I just need someone who understands and can maybe share how they dealt with it, because i am really struggling here. I just really hope someone reads this and understands
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Lily

Miss Lily, Lily- Belle
 
 
Barked: Tue Feb 12, '13 4:50am PST 
I understand.

I'm so sorry for your pain.

6 years ago, I had to put my beloved Dog down. Making the decision to do so was so hard. I'd decide it was time, make the appointment, but the next day, we'd get up and he'd be better, so I'd put it off.

Like you, I had a dog I grew up with, Sudsy, a Manchester Terrier. She was 19 also, but was relatively healthy until she had a stroke, and her left side was paralyzed. That essentially made the decision for us, so while it was terribly painful, it didn't prepare me for what I had to do for Dog.

When I finally put him down, I was devastated, and swore I would not get another dog, and have to go through that pain again. A few weeks later, though, I saw a story on the news about a badly-abused dog who had been declared unadoptable because of her anxiety and would be put down unless a spot could be found for her in a no-kill shelter. I was very moved, and went to meet her the very next day. Once I laid eyes on her, that was it, and she's still with me today.

At first, I felt guilty, like I was somehow being disloyal to Dog, especially when I got another dog so soon, but I soon realized the love I have for Lily doesn't diminish the love I have for Dog. Just as a parent can love more than one child, I learned I could love more than one dog. He's been gone for more than 6 years, but I still think about my sweet baby, Dog every day. Sometimes, I still cry over him, as I am now. Still, I have a WONDERFUL relationship with Lily, and I am so glad she is with me.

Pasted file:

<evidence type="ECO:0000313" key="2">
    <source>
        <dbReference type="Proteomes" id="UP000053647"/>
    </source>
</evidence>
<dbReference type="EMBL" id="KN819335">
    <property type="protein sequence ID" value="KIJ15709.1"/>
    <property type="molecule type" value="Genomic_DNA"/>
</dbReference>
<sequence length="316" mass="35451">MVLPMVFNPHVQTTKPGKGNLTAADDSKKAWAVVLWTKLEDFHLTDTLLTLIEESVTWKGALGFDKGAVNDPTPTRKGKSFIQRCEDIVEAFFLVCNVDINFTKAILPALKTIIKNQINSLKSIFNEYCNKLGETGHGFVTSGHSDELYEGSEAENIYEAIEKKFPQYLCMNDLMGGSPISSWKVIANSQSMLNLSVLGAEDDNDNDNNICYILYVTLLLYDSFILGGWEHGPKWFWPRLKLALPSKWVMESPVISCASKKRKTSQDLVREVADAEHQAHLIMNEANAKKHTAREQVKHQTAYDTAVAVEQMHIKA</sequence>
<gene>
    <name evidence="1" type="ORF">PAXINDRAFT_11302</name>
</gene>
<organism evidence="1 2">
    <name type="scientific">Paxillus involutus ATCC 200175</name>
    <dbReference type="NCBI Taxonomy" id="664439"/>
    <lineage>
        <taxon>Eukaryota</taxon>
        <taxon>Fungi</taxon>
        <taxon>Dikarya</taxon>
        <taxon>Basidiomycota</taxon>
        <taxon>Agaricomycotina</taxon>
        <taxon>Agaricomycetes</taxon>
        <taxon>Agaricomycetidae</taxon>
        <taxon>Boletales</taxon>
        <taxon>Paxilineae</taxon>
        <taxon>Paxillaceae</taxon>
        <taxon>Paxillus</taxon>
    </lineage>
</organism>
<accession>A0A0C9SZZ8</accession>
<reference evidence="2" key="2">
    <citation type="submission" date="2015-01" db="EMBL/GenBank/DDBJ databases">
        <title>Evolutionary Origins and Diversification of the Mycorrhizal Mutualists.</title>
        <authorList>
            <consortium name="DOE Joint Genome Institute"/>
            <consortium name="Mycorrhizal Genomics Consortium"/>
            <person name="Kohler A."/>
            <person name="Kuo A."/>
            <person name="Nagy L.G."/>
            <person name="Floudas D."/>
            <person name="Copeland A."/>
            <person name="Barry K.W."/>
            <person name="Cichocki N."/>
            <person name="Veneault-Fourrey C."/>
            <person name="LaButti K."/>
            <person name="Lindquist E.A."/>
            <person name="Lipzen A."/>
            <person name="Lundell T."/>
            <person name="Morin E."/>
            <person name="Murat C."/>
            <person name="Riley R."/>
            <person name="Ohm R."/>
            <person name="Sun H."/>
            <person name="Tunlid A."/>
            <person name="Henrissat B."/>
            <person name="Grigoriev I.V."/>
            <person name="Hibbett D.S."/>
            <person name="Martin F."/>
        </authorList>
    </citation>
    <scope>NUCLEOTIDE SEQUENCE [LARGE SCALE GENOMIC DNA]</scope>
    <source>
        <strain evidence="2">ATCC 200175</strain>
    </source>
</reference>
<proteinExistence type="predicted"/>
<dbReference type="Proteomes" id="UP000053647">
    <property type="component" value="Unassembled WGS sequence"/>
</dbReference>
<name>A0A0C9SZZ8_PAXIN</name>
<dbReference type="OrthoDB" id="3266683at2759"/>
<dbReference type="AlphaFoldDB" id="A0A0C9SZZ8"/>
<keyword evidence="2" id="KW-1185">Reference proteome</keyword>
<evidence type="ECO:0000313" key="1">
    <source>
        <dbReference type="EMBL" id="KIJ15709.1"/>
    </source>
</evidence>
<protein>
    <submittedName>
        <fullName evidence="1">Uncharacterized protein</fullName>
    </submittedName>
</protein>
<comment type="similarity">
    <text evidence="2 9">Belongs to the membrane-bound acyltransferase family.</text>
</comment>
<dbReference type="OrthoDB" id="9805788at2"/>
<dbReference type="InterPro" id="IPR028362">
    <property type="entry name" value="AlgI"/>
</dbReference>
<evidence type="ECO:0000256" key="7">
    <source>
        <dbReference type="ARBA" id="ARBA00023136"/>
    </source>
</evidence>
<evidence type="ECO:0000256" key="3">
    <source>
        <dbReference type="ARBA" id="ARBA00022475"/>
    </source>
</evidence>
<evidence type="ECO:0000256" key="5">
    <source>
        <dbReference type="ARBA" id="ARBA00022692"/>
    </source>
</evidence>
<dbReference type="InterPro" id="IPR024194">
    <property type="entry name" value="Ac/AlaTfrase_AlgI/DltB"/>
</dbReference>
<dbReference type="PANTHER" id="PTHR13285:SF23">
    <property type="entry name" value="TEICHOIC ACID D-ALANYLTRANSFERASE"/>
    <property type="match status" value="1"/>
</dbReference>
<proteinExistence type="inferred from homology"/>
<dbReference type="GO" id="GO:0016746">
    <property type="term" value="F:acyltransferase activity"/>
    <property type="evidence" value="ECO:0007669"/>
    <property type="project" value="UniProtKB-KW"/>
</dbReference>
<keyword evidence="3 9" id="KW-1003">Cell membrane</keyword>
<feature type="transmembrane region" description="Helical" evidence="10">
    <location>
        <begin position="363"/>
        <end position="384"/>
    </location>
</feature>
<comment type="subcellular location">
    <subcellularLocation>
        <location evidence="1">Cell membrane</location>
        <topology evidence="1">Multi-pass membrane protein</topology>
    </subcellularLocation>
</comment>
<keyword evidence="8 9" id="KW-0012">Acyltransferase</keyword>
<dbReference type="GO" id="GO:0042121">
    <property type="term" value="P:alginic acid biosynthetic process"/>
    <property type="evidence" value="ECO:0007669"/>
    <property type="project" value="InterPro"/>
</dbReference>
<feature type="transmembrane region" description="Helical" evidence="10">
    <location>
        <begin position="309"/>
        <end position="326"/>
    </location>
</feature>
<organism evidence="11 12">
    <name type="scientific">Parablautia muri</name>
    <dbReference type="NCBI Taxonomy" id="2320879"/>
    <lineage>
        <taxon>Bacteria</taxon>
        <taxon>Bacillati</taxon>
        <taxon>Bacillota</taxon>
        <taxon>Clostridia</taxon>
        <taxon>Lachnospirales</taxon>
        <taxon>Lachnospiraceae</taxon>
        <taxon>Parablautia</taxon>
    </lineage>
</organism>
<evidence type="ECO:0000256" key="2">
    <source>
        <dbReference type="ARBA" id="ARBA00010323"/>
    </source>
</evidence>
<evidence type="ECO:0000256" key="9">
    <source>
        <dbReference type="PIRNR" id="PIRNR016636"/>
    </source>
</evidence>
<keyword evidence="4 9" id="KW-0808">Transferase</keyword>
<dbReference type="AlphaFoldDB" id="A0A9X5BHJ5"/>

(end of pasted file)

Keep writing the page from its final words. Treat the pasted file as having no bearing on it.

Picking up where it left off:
The depth of your grief is heartbreaking, and I am so, so sorry for what you're going through. It says something very important about you, though. It says that you are the kind of person dogs need. Every day, thousands of amazing, wonderful dogs; dogs just like your Jac, and my Dog, and my Lily, are put down simply because they aren't lucky enough to have someone like you to love them, and care for them.

Why don't you consider volunteering at a local shelter? That's how I met Dog. I was in a new town, in a job I hated, and was totally miserable. I got the idea of exercising dogs at my local SPCA one day a week. They're always short-handed, and I learned if someone comes to meet a dog, and when they inevitably say "hello" to the dog, if the dog reaches out to shake, they are charmed and are highly likely to adopt it, so that's what I did. I worked with many dogs, but Dog stole my heart, and even though my lease said "no pets", I adopted him and had 14 incredible years with him.

It was worth getting kicked out of my apartment.

Don't deprive yourself of dogs, and don't deprive dogs of you. Someone who loves as deeply as you do is someone a dog out there somewhere needs.

I hope this helps,

Sean